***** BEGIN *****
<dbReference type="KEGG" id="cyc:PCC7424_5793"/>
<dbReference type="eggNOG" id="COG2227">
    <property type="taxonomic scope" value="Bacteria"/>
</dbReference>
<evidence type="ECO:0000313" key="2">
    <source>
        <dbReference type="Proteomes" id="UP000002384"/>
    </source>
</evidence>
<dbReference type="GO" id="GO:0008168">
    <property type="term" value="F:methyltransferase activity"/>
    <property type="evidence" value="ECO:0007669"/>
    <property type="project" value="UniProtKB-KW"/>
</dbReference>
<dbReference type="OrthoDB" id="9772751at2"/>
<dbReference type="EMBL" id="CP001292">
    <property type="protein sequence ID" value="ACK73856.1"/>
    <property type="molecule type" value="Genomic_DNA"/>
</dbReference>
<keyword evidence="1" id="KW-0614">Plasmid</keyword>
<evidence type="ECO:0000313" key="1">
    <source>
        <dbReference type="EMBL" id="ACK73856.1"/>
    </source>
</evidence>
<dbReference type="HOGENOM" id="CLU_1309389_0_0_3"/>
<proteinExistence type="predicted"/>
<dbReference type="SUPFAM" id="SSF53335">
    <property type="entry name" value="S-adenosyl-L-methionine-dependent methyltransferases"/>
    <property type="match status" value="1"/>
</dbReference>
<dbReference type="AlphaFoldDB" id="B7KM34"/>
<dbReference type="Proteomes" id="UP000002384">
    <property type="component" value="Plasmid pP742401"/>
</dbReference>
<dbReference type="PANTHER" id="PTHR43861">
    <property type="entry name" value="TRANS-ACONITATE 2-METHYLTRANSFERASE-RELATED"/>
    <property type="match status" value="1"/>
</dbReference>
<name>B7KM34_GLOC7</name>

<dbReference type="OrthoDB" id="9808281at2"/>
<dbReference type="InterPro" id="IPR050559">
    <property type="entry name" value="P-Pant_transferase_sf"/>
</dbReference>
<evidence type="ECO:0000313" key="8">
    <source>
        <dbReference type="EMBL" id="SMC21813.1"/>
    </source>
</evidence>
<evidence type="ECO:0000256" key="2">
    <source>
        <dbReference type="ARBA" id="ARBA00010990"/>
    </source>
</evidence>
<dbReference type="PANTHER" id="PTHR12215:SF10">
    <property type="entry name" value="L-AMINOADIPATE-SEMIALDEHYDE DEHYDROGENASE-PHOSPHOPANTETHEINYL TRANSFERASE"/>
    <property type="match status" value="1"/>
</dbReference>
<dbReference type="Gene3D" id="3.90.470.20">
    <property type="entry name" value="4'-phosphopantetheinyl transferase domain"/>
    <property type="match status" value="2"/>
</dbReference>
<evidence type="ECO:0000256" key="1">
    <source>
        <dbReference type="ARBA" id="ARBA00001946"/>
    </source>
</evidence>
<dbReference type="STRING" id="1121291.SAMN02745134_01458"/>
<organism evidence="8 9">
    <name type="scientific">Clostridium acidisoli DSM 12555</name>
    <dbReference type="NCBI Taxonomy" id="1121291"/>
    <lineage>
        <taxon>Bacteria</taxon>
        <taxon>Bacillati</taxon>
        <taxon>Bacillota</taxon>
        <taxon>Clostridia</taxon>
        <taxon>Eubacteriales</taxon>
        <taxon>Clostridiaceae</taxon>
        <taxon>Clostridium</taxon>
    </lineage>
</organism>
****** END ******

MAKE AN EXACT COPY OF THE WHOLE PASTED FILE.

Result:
<dbReference type="KEGG" id="cyc:PCC7424_5793"/>
<dbReference type="eggNOG" id="COG2227">
    <property type="taxonomic scope" value="Bacteria"/>
</dbReference>
<evidence type="ECO:0000313" key="2">
    <source>
        <dbReference type="Proteomes" id="UP000002384"/>
    </source>
</evidence>
<dbReference type="GO" id="GO:0008168">
    <property type="term" value="F:methyltransferase activity"/>
    <property type="evidence" value="ECO:0007669"/>
    <property type="project" value="UniProtKB-KW"/>
</dbReference>
<dbReference type="OrthoDB" id="9772751at2"/>
<dbReference type="EMBL" id="CP001292">
    <property type="protein sequence ID" value="ACK73856.1"/>
    <property type="molecule type" value="Genomic_DNA"/>
</dbReference>
<keyword evidence="1" id="KW-0614">Plasmid</keyword>
<evidence type="ECO:0000313" key="1">
    <source>
        <dbReference type="EMBL" id="ACK73856.1"/>
    </source>
</evidence>
<dbReference type="HOGENOM" id="CLU_1309389_0_0_3"/>
<proteinExistence type="predicted"/>
<dbReference type="SUPFAM" id="SSF53335">
    <property type="entry name" value="S-adenosyl-L-methionine-dependent methyltransferases"/>
    <property type="match status" value="1"/>
</dbReference>
<dbReference type="AlphaFoldDB" id="B7KM34"/>
<dbReference type="Proteomes" id="UP000002384">
    <property type="component" value="Plasmid pP742401"/>
</dbReference>
<dbReference type="PANTHER" id="PTHR43861">
    <property type="entry name" value="TRANS-ACONITATE 2-METHYLTRANSFERASE-RELATED"/>
    <property type="match status" value="1"/>
</dbReference>
<name>B7KM34_GLOC7</name>

<dbReference type="OrthoDB" id="9808281at2"/>
<dbReference type="InterPro" id="IPR050559">
    <property type="entry name" value="P-Pant_transferase_sf"/>
</dbReference>
<evidence type="ECO:0000313" key="8">
    <source>
        <dbReference type="EMBL" id="SMC21813.1"/>
    </source>
</evidence>
<evidence type="ECO:0000256" key="2">
    <source>
        <dbReference type="ARBA" id="ARBA00010990"/>
    </source>
</evidence>
<dbReference type="PANTHER" id="PTHR12215:SF10">
    <property type="entry name" value="L-AMINOADIPATE-SEMIALDEHYDE DEHYDROGENASE-PHOSPHOPANTETHEINYL TRANSFERASE"/>
    <property type="match status" value="1"/>
</dbReference>
<dbReference type="Gene3D" id="3.90.470.20">
    <property type="entry name" value="4'-phosphopantetheinyl transferase domain"/>
    <property type="match status" value="2"/>
</dbReference>
<evidence type="ECO:0000256" key="1">
    <source>
        <dbReference type="ARBA" id="ARBA00001946"/>
    </source>
</evidence>
<dbReference type="STRING" id="1121291.SAMN02745134_01458"/>
<organism evidence="8 9">
    <name type="scientific">Clostridium acidisoli DSM 12555</name>
    <dbReference type="NCBI Taxonomy" id="1121291"/>
    <lineage>
        <taxon>Bacteria</taxon>
        <taxon>Bacillati</taxon>
        <taxon>Bacillota</taxon>
        <taxon>Clostridia</taxon>
        <taxon>Eubacteriales</taxon>
        <taxon>Clostridiaceae</taxon>
        <taxon>Clostridium</taxon>
    </lineage>
</organism>